I started on the third model by adding elements to a replica of the planar model. After some consultation, I decided to focus on the small slices and expand on them as focal points on their own. I had the picture of the circle and triangle extrapolating out as if the model was phasing out and away from itself.

I started with the circles:

To transition between the base tetrahedron and the ‘outer’ circles, I added a disc of 4cm in diameter that intersected with the near point of the planar model. I then cut out circles of increasing diameter (6, 8, 10cm) and pierced the centres through with a wire.

I glued them in place at about 3cm apart from each other and held the sliced cone where I wanted to attach it. From this, I realised that the wire was too thin and not strong enough to support the discs without more reinforcements.

In an attempt to figure out how to counter this drooping wire, I cut a longer piece of wire and was going to double line the circles. However, when slotting the start of the wire into the base model, I noticed the resting position of the wire gave a very graceful curve and that this curve provided enough resistance to keep the discs upright.

I then recreated this curve with a sturdier wire (copper) by slowly bending it and around different objects (including Mayle’s waist). This proved to be a better choice as it not only held the discs upright, but it also created a stronger presence of line in the line and plane model.

Moving on to the triangles:

I wanted to stray away from the same idea of the shaped extrapolating out of the base model and rather experiment with having this extrapolation almost curve along the edge of the tetrahedron. Again, I used increasing sizes of triangles (with heights of 4, 6, 8, 10cm) and interlocked them onto one ‘face’ of the model.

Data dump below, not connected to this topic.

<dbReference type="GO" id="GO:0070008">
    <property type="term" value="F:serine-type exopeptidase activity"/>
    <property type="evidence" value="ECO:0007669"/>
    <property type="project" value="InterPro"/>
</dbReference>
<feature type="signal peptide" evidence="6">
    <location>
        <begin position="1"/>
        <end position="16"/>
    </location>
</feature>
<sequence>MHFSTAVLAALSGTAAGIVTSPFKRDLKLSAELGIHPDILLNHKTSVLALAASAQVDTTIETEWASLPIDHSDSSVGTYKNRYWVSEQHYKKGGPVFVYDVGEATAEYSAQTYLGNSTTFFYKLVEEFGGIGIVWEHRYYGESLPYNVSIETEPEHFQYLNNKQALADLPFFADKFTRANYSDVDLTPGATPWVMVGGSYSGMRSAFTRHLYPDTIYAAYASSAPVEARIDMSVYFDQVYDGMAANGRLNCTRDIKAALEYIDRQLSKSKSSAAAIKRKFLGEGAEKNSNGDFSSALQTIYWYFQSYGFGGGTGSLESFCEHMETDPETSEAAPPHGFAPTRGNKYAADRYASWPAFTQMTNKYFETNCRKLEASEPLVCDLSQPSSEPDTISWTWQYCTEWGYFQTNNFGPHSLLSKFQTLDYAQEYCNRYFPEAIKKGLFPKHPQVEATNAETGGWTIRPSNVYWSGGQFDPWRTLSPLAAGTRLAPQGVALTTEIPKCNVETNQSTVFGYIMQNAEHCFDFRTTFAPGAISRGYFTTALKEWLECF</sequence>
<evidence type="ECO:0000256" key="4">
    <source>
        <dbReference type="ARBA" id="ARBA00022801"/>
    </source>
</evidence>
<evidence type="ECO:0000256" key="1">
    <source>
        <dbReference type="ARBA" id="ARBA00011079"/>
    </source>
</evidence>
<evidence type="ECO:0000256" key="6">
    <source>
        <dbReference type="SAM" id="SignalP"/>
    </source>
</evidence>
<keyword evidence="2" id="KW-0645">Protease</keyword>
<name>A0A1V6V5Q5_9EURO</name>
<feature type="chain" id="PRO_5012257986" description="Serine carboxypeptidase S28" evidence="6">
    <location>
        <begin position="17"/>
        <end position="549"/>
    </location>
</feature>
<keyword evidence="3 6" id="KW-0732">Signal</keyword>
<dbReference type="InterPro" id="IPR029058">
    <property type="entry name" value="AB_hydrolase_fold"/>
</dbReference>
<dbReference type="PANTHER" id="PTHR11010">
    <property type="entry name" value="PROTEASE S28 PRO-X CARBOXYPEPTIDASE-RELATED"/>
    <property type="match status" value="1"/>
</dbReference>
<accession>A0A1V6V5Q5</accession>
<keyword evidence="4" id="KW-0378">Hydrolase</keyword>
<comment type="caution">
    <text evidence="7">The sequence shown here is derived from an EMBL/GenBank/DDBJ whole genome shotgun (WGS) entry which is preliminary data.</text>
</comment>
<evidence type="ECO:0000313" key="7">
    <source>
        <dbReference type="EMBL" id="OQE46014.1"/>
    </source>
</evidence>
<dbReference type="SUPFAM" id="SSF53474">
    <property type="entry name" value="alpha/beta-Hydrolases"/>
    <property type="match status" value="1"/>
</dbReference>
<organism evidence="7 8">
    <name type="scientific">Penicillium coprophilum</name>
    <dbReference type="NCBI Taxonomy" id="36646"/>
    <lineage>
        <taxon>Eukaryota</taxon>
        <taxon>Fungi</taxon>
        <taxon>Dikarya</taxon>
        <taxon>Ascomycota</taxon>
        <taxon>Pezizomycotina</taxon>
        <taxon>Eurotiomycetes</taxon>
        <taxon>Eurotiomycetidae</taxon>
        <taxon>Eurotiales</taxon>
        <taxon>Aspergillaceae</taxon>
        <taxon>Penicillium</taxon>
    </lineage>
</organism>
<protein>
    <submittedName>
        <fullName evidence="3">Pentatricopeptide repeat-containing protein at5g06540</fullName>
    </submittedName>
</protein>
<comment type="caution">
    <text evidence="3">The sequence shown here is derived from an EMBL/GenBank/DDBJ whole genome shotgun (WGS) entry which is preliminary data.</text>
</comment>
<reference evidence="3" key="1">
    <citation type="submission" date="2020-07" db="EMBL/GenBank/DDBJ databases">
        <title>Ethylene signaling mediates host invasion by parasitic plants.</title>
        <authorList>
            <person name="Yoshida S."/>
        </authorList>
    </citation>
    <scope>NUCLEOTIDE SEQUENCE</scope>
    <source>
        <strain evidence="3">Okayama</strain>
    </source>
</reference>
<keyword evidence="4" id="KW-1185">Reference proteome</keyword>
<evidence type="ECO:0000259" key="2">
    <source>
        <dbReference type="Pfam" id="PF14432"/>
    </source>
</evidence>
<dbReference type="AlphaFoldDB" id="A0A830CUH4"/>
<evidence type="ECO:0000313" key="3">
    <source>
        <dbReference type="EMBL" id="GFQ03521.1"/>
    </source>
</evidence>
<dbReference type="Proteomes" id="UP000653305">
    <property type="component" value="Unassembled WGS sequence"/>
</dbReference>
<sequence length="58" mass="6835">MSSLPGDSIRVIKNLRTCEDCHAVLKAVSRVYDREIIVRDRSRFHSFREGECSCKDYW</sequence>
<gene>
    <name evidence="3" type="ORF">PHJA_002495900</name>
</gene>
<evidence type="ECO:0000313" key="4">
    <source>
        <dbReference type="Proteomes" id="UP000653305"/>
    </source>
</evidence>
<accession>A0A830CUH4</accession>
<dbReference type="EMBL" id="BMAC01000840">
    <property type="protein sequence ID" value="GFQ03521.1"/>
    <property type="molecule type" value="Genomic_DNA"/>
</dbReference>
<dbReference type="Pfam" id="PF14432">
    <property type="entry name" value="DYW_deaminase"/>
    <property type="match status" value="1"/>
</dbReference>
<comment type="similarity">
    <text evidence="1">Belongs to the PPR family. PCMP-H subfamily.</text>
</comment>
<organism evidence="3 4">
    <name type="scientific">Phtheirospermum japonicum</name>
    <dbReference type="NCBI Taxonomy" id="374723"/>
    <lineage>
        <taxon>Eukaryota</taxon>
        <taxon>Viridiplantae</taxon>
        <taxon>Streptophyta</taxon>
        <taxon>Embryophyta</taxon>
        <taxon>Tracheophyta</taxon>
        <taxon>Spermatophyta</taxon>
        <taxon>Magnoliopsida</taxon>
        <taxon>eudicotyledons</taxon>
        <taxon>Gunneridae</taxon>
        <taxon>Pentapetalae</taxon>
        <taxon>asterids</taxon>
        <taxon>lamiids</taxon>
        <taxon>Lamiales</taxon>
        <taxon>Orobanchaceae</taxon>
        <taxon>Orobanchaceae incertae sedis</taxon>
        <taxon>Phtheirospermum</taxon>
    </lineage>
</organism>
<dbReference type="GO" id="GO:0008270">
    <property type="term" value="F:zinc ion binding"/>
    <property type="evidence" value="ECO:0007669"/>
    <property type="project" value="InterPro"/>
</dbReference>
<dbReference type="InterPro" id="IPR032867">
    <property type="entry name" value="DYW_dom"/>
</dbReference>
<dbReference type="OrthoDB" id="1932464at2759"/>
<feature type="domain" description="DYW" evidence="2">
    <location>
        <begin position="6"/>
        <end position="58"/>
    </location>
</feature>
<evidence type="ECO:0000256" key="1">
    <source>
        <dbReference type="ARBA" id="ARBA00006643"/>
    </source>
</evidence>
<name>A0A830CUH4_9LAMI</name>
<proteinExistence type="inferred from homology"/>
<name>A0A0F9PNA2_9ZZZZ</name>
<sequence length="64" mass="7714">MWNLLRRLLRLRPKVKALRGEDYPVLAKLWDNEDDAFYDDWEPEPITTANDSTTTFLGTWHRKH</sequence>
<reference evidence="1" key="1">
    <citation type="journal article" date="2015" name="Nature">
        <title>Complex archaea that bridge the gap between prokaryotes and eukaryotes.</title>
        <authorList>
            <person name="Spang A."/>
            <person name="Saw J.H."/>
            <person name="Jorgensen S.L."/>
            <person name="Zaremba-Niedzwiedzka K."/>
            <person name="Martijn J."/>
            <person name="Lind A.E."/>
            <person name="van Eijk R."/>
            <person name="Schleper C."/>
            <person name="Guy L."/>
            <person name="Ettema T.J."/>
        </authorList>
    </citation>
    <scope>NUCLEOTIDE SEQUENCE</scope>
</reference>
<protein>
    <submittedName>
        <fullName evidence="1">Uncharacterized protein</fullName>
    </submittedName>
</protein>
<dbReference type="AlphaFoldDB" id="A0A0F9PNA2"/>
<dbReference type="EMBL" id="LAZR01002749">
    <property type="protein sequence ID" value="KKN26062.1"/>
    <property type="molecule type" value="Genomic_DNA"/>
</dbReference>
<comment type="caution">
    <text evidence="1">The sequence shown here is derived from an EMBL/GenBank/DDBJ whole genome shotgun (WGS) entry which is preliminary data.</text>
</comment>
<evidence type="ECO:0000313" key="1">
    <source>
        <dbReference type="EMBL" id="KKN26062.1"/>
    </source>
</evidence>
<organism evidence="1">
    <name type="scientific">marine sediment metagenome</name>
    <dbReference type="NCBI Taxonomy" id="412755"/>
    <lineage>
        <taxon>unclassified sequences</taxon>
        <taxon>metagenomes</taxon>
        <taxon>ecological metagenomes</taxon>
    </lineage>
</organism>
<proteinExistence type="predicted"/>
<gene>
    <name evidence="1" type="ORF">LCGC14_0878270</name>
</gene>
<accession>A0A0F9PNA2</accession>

On the other face, I wanted to incorporate lines of copper wires:

I added to ‘legs’, mimicking the other adjacent cardboard triangles and decided to add some asymmetry in another straight line connecting the floating triangle to one leg as well as a semicircle to weave in some harmony with the extrapolated discs.

After understanding some essentials in interesting sculpture:




I attempted to now find an appropriate subordinate to the model after recognising the anchor being the base tetrahedron and the subdominant being the large circle lined by the loop of copper wire.

I started with a cuboid shape out of copper wire and tried to find different ways to incorporate it into the model. The best result was propping the model up, but after deliberation, I realised the reason why it was better was because of the tilt the wire cuboid created.

I then added some new spokes to the model to create a tilt where it would rest back on the triangular legs. These spokes were bent at a 90-degree angle and I realised I could use the holes of the corrugated cardboard as points to insert the wires into. I added to spokes and then an additional 3 wires pieces of short wire next to them to create some visual harmony.

I bent the ends at first to mark out where I wanted to cut the wires (as that length provided the desired tilt) but I liked the way the bent wire directed the eye back up to the loop.

I also re-placed the semi-circle to bring the sculpture together as I felt that one face of the model was very plane.